Coding - "It's What's for Dinner!

The amount of Web 2.0, and soon to be Web 3.0, tools our world will create will change how we live, what we buy, who we hang out with, and how we have fun. The amount of jobs that require coding will multiply exponentially in the next decade. We must start building a workforce that can sustain this change or we will forsake these positions to other countries. Coding should be an option in all schools starting in elementary grades. Will we change our technology curriculum and will coding be a part of what we do every day?

Each of these arguments have their pros and cons on society, and specifically on our students in education. You can argue that good instruction in the 1950's would be good instruction in 2010's, but I argue that isn't true or prudent. We can't look the other way as technology in all other work domains change and we chose to remain stagnant with our instruction. We know our kids are different, and subsequently, the way our teachers instruct must also be different. Change is tough for so many, but when we have technology staring at us in our face…we cannot withhold the infusion into how we teach!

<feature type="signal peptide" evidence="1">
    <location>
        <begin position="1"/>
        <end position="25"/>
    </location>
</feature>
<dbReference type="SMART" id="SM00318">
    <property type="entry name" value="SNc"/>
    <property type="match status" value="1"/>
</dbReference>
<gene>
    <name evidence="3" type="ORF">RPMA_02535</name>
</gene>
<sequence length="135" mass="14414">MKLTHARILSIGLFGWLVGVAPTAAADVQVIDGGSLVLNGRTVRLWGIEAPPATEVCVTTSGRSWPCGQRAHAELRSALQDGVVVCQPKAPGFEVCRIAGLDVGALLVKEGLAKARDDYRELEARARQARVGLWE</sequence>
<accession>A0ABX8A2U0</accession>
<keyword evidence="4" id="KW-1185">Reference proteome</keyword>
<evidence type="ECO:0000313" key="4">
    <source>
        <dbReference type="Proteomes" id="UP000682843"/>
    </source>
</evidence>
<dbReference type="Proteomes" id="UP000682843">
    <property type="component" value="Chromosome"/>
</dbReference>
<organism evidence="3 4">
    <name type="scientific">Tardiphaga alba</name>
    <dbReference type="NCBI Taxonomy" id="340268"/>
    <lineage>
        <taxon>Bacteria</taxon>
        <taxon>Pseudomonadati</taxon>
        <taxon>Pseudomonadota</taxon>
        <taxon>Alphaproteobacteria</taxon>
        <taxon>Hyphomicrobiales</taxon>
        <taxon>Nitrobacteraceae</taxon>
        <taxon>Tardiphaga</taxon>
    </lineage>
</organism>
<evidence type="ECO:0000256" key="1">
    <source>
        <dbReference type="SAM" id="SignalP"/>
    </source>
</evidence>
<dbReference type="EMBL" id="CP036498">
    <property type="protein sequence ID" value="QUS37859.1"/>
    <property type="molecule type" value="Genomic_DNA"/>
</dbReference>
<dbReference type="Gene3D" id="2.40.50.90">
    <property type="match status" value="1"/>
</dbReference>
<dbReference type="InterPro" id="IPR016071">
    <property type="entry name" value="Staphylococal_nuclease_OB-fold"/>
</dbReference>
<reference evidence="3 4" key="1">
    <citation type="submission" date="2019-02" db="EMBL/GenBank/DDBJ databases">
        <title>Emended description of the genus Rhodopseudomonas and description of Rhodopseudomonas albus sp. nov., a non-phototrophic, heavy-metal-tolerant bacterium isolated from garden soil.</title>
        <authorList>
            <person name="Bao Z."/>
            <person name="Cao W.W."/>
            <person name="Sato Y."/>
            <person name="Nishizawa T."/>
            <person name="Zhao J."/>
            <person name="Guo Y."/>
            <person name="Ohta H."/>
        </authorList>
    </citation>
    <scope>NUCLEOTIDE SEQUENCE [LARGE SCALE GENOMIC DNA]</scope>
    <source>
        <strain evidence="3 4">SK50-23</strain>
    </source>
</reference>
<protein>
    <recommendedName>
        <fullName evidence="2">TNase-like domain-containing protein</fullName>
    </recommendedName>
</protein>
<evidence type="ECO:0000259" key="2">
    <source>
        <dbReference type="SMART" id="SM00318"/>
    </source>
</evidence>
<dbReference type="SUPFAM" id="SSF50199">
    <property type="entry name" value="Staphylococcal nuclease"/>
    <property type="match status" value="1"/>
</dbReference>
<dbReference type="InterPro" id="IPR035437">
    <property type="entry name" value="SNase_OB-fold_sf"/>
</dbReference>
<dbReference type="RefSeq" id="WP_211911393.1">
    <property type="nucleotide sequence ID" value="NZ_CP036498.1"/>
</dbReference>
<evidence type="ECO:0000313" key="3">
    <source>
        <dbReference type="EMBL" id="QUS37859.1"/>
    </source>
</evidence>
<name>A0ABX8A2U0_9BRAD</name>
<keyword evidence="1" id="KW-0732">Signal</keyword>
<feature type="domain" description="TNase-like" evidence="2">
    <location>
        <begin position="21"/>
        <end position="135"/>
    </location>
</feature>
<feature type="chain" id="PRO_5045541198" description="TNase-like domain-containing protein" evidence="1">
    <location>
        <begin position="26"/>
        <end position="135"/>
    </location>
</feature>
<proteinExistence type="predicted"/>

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Jon Konen

Jon Konen is a father, husband, K-6 elementary principal, and freelance writer in Great Falls, Montana. He has taught most all grade levels K-6, and has been a K-12 principal of a rural school. As a 5th grade teacher in 2010, he won the Presidential Award for Elementary Math and Science Teaching (PAEMST). As a principal, his school won the 2012 Blue Ribbon Award. In 2018, he won the National Distinguished Principal Award (NDP). He is the author of two guides, An Educator's Guide to Combat Bullying & Bully Prevention and Teacher Evaluation: A Transition Guide to Exemplary Performance. He has authored a children's picture book that will be released in October, 2018 titled, Principal Reads and Benjamin's Visit to the Office…Not the First!